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Annie Dillard's “Terwilliger Bunts One”
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This is the end of the preview. Sign up to view the rest of the essay. Living, you stand under a waterfall. You leave the sleeping shore deliberately; you shed your dusty clothes, pick your barefoot way over the high, slippery rocks, hold your breath, choose your footing, and step into the waterfall.
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The hard water pelts your skull, bangs in bits on your shoulders and arms. The strong water dashes down beside you and you feel it along your calves and thighs rising roughly backup, up to the roiling surface, full of bubbles that slide up your skin or break on you at full speed. Can you breathe here? Here where the force is the greatest and only the strength of your neck holds the river out of your face. Yes, you can breathe even here. You could learn to live like this.
And you can, if you concentrate, even look out at the peaceful far bank where you try to raise your arms. What a racket in your ears, what a scattershot pummeling! It is time pounding at you, time. Knowing you are alive is watching on every side your generation's short time falling away as fast as rivers drop through air, and feeling it hit.
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Really fascinating points you've noted , regards for putting up. Nike Sko link. Canada Goose Jackets link. Oriflame link. I just visiting blogs and i found your blog which is so good and impressive,.. Enlarge cover. Error rating book. Refresh and try again. Open Preview See a Problem? Details if other :. Thanks for telling us about the problem. Return to Book Page. Preview — Huck's Raft by Steven Mintz. Like Huck's raft, the experience of American childhood has been both adventurous and terrifying. For more than three centuries, adults have agonized over raising children while children have followed their own paths to development and expression.
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- Huck's Raft: A History of American Childhood by Steven Mintz.
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Now, Steven Mintz gives us the first comprehensive history of American childhood encompassing both the child's and the adult's t Like Huck's raft, the experience of American childhood has been both adventurous and terrifying. Now, Steven Mintz gives us the first comprehensive history of American childhood encompassing both the child's and the adult's tumultuous early years of life. Underscoring diversity through time and across regions, Mintz traces the transformation of children from the sinful creatures perceived by Puritans to the productive workers of nineteenth-century farms and factories, from the cosseted cherubs of the Victorian era to the confident consumers of our own.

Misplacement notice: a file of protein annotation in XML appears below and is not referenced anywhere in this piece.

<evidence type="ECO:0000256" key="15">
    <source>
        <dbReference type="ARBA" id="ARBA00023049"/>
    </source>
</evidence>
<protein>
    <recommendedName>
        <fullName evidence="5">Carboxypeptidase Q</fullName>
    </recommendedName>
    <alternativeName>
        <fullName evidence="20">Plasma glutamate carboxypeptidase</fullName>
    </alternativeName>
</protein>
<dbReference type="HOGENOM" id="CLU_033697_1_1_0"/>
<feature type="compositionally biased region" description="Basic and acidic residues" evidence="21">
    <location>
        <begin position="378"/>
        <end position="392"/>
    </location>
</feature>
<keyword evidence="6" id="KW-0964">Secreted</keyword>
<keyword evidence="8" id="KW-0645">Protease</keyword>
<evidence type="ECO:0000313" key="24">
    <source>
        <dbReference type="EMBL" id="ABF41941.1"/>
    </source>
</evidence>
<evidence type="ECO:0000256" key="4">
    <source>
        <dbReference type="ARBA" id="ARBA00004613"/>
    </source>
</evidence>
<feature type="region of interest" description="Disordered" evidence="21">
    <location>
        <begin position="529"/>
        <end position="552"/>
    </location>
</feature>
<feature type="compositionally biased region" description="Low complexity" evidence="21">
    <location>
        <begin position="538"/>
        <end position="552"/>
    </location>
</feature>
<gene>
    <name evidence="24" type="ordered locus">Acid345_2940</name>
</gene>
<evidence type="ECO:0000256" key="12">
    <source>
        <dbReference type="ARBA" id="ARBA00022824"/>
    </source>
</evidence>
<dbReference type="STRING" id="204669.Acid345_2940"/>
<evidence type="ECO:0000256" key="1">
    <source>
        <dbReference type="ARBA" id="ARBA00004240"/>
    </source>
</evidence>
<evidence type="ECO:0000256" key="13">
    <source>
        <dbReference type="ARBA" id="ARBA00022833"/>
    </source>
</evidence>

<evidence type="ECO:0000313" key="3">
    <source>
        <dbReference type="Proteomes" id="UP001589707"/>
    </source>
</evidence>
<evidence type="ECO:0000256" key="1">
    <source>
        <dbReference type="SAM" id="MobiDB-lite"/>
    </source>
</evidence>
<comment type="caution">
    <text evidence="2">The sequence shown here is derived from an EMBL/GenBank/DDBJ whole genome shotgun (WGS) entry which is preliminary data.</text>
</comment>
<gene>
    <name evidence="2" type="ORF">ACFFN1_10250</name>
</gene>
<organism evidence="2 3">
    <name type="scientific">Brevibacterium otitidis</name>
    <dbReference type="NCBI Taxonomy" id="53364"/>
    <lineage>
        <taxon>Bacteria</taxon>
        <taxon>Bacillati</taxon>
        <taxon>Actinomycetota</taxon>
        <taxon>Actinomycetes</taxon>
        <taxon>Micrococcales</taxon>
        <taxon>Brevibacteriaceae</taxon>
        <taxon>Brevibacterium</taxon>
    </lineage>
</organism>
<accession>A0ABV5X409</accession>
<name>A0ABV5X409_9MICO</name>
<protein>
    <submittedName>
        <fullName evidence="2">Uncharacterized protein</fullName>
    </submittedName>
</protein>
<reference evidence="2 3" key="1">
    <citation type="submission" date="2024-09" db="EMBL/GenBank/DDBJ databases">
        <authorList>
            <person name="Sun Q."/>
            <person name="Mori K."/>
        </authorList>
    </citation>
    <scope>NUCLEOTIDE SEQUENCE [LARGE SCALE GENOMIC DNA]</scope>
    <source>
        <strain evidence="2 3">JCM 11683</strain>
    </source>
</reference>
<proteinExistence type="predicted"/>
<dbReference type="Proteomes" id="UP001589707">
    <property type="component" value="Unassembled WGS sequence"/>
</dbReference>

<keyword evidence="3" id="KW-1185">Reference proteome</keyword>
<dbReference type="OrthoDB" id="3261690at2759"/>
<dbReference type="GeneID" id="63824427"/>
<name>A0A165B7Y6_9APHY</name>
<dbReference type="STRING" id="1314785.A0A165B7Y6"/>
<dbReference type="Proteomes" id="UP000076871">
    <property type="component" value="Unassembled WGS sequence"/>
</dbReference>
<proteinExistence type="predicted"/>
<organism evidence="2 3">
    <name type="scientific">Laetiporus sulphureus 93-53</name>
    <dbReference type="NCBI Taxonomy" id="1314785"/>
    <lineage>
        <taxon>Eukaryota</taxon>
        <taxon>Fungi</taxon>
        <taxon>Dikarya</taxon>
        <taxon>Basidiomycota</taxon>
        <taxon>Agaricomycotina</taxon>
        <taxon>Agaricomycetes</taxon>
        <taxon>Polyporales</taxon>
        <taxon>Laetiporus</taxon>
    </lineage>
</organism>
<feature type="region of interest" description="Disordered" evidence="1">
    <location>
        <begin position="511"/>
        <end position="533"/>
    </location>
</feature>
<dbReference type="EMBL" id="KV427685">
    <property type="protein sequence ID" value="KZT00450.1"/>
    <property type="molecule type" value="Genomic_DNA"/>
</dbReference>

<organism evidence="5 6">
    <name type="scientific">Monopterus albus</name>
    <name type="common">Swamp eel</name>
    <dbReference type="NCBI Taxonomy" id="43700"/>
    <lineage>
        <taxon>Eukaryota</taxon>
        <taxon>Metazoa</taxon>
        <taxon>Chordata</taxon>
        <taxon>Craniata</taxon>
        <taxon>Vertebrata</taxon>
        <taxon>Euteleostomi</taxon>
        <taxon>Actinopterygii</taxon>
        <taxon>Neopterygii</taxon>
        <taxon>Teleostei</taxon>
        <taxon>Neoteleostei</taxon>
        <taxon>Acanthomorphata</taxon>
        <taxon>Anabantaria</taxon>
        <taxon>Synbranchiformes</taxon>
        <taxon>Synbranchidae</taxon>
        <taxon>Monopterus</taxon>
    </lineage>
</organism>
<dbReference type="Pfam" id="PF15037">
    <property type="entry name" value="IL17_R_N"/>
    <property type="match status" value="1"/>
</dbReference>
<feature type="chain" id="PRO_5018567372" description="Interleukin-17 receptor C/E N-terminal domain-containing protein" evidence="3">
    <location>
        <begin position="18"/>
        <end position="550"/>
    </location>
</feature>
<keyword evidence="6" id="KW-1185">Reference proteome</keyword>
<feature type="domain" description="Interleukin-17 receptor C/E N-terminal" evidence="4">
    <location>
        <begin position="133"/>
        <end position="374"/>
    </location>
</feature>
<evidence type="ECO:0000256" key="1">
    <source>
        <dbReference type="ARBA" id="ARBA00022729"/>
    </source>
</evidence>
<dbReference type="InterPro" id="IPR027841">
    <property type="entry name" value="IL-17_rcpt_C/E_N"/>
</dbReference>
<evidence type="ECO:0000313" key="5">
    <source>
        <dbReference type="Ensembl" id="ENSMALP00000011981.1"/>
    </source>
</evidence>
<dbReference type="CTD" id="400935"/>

He explores their role in revolutionary upheaval, westward expansion, industrial growth, wartime mobilization, and the modern welfare state. Revealing the harsh realities of children's lives through history--the rigors of physical labor, the fear of chronic ailments, the heartbreak of premature death--he also acknowledges the freedom children once possessed to discover their world as well as themselves. Whether at work or play, at home or school, the transition from childhood to adulthood has required generations of Americans to tackle tremendously difficult challenges.
Today, adults impose ever-increasing demands on the young for self-discipline, cognitive development, and academic achievement, even as the influence of the mass media and consumer culture has grown. With a nod to the past, Mintz revisits an alternative to the goal-driven realities of contemporary childhood.
An odyssey of psychological self-discovery and growth, this book suggests a vision of childhood that embraces risk and freedom--like the daring adventure on Huck's raft. Get A Copy. Paperback , pages. Published April 1st by Belknap Press first published November 15th More Details Original Title.
An American Childhood Summary and Study Guide
Merle Curti Award for Social History Other Editions 3. Friend Reviews. To see what your friends thought of this book, please sign up. To ask other readers questions about Huck's Raft , please sign up. Lists with This Book. Community Reviews. Showing Average rating 3.
Rating details. More filters. Sort order. Apr 07, Hal Johnson rated it it was ok Shelves: youth , history , pub It's possible this book is better than I give it credit for. It's just that the author is interested primarily in the legal and economic aspects of childhood, much much less about the quiddities of the everyday lives of children, and not at all about the mythology, internal and external, of childhood and how it is romanticized or reimagined either by art or by children themselves.
Since this is pretty much the exact opposite of the order of my interests, I found the book frustrating. If you're interested in who passed what laws to keep sweeps out of your chimneys, you may find Huck's Raft more congenial. Jun 20, Abby rated it really liked it Shelves: history , nonfiction , parenting. A very absorbing history of American childhood, from the Puritans to the Columbine High School shooting.
I am always pleasantly surprised at how much I genuinely enjoy learning and relearning American history. Mintz has compiled a detailed and engaging story of how childhood has evolved in our country and takes particular care to debunk myths about American children. The prose can be repetitive in places, but the anecdotes, observations, and conclusions are compelling.